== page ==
DCN May 2017 - Page 7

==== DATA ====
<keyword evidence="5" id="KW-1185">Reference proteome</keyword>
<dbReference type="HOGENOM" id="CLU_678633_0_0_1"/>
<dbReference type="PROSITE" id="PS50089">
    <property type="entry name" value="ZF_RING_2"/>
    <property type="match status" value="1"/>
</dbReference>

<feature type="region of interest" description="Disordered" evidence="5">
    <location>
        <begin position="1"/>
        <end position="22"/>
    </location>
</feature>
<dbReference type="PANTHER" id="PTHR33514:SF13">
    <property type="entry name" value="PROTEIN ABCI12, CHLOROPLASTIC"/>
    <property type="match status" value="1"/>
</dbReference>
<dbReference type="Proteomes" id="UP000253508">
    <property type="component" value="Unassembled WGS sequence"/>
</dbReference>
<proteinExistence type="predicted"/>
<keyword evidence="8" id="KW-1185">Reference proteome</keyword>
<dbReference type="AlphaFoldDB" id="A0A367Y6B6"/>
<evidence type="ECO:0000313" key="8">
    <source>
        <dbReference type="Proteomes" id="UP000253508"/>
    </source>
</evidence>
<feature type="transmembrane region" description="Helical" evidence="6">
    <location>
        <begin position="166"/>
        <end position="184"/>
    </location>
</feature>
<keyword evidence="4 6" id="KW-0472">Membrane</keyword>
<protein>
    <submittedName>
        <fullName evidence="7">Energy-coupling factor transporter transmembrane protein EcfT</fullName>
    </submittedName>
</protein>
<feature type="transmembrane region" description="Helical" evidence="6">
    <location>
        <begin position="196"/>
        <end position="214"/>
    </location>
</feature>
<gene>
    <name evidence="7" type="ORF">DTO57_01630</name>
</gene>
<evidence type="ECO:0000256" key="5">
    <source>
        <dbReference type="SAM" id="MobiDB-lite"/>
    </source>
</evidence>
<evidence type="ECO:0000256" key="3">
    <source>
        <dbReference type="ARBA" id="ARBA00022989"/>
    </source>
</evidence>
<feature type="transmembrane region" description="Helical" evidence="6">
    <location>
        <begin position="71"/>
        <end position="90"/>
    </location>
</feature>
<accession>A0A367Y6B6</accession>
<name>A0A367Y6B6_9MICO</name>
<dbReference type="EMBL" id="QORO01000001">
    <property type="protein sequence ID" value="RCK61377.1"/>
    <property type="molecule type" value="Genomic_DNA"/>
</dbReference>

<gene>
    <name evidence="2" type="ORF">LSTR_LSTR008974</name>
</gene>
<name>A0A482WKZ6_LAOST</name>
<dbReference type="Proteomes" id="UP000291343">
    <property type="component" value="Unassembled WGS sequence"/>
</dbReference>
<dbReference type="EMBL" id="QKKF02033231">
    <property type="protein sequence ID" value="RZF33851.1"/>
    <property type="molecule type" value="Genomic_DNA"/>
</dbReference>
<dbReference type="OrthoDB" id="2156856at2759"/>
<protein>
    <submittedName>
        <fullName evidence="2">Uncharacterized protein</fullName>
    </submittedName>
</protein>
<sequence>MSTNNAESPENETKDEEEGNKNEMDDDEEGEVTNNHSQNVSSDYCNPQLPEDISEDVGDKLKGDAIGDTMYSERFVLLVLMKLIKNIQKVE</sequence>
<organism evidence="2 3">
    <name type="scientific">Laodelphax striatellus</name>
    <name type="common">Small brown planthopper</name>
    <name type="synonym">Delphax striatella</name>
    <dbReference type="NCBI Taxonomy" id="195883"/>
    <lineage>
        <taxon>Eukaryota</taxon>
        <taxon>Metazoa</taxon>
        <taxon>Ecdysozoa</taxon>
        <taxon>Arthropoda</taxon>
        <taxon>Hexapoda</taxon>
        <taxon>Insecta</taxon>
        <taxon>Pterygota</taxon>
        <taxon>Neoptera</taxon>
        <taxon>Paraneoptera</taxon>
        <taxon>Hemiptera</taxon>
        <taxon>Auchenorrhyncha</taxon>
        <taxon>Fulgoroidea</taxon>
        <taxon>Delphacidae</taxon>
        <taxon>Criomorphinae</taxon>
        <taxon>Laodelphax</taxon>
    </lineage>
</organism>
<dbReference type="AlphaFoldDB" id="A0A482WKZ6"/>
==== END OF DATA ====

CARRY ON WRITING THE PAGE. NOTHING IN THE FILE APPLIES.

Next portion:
industry news UKCLOUD HEALTH RESEARCH REVEALS MAJORITY OF BRITISH ADULTS CONCERNED ABOUT PROTECTION OF PERSONAL DATA UKCloud Health, the specialist healthcare division of UKCloud, has announced the findings of an extensive survey into the general public’s stance on data protection. The survey of more than 2,000 UK adults identified that the majority are concerned about whether their personal data and personally identifiable data are protected by companies and public service organisations. Seventy-five per cent of respondents said they were concerned about the protection of their personal data – such as financial, tax and criminal records – and 72 per cent said they were concerned about the protection of their personally identifiable data, including their date of birth or address. Sixty-five per cent also stated that they were concerned about whether their health records, such as medical history or social care records, are protected by companies and public services. The survey was conducted before the recent ransomware attack on the NHS and other organisations worldwide. The survey also showed that the British public would rather that organisations keep their personal data in the UK, with 82 per cent of British adults stating that the government should seek their permission before storing and processing their personal data with non-UK businesses. What’s more, the survey revealed that 55 per cent of British adults think that the UK government should prioritise working with UK businesses if the price and service is comparable with non-UK businesses. Responding to the findings, UKCloud Health CEO Simon Hansford commented, ‘There is clearly a significant trust issue when it comes to public perception of personal data protection. It is hardly surprising that we are reluctant to trust non-UK businesses to securely store and process our personal data. The leak of NSA tools and their subsequent use by hackers has shown how they exploit vulnerabilities to conduct covert surveillance. At the same time, the NSA and Trump administration are also using the ever growing set of legal powers that they have over US based companies to access data even when it is held outside the US (such as in the UK based data centres of US cloud firms).’ To download a copy of the full survey report click here. Gartner says organisations are unprepared for the 2018 European Data Protection Regulation The European General Data Protection Regulation (GDPR) will have a global impact when it goes into effect on 25th May 2018, according to Gartner. Gartner predicts that by the end of 2018, more than 50 per cent of companies affected by the GDPR will not be in full compliance with its requirements. ‘The GDPR will affect not only EU based organisations, but many data controllers and processors outside the EU as well,’ said Bart Willemsen, research director at Gartner. ‘Threats of hefty fines, as well as the increasingly empowered position of individual data subjects tilt the business case for compliance and should cause decision makers to reevaluate measures to safely process personal data.’ The GDPR replaces the Data Protection Directive 95/46/EC and is designed to support the single market, to harmonise data privacy laws across Europe, to protect and empower European Union (EU) citizens’ data privacy and reshape the way organisations approach data privacy for EU citizens wherever they work in the world. Gartner recommends organisations act now to en \H^H\H[\X[B[HY[][ۈ\[YX \\ܚY^[[XBZ\[YXB]]ܚ•[[Z]Y\\ܚY\]^[]ؘ[[[HYۚ[›وH]XTZ\[YX[[YKXYY\X]܋]ܚ•[[Z]Y \\H\X\\\[YXH[\\[Hܛ[]YX[X\] \[\[XH[]\[\XTZ\[[Y\˂]ܚ[[Z]Y][\˜H\YHܛ[[YKXYY\X]܋ٙ\[H\[]\][ۜ][H۝\YXK]H[K]ܚ[[X\]H[\\˂\\ܚY H[\\BY\XH\[H]ݚY\XXY\X\›ۋ\[Z\\Y\\Y [XZH\\XH]Z[XB[[YX[[Y\]]ܚ[[Z]Y\œ\\[][ۋ[[BY[۸&\[\\\X[\]BHYHZ[[U˜ۜ[Z[U [HXZ[Z[[˜۝[YX[˂&]\HۛHۜ[\[ۂ\Y Y\XH܈B[\\Hۋ\[Z\\][Yܘ]Yݙ\[H[۝܈]X[Y[Y[[ܘ\][ۈ܈[B\X][ۈۈ\K[Y][ \[۝Z[\[ۂ[HY 8&HZYYX وSQPH]\\ܚY &[H[]H[\ۈXX˜Y][[\]H[K\Yۈ[\X[\X\KXX\]KܘYH[]ܚ[\X\ˈH[Y]B]Y\H[[ B\[][ۋ[H\[H[[ٛܛHZ\U[[Y[BY][]H]\\Y &BX^H M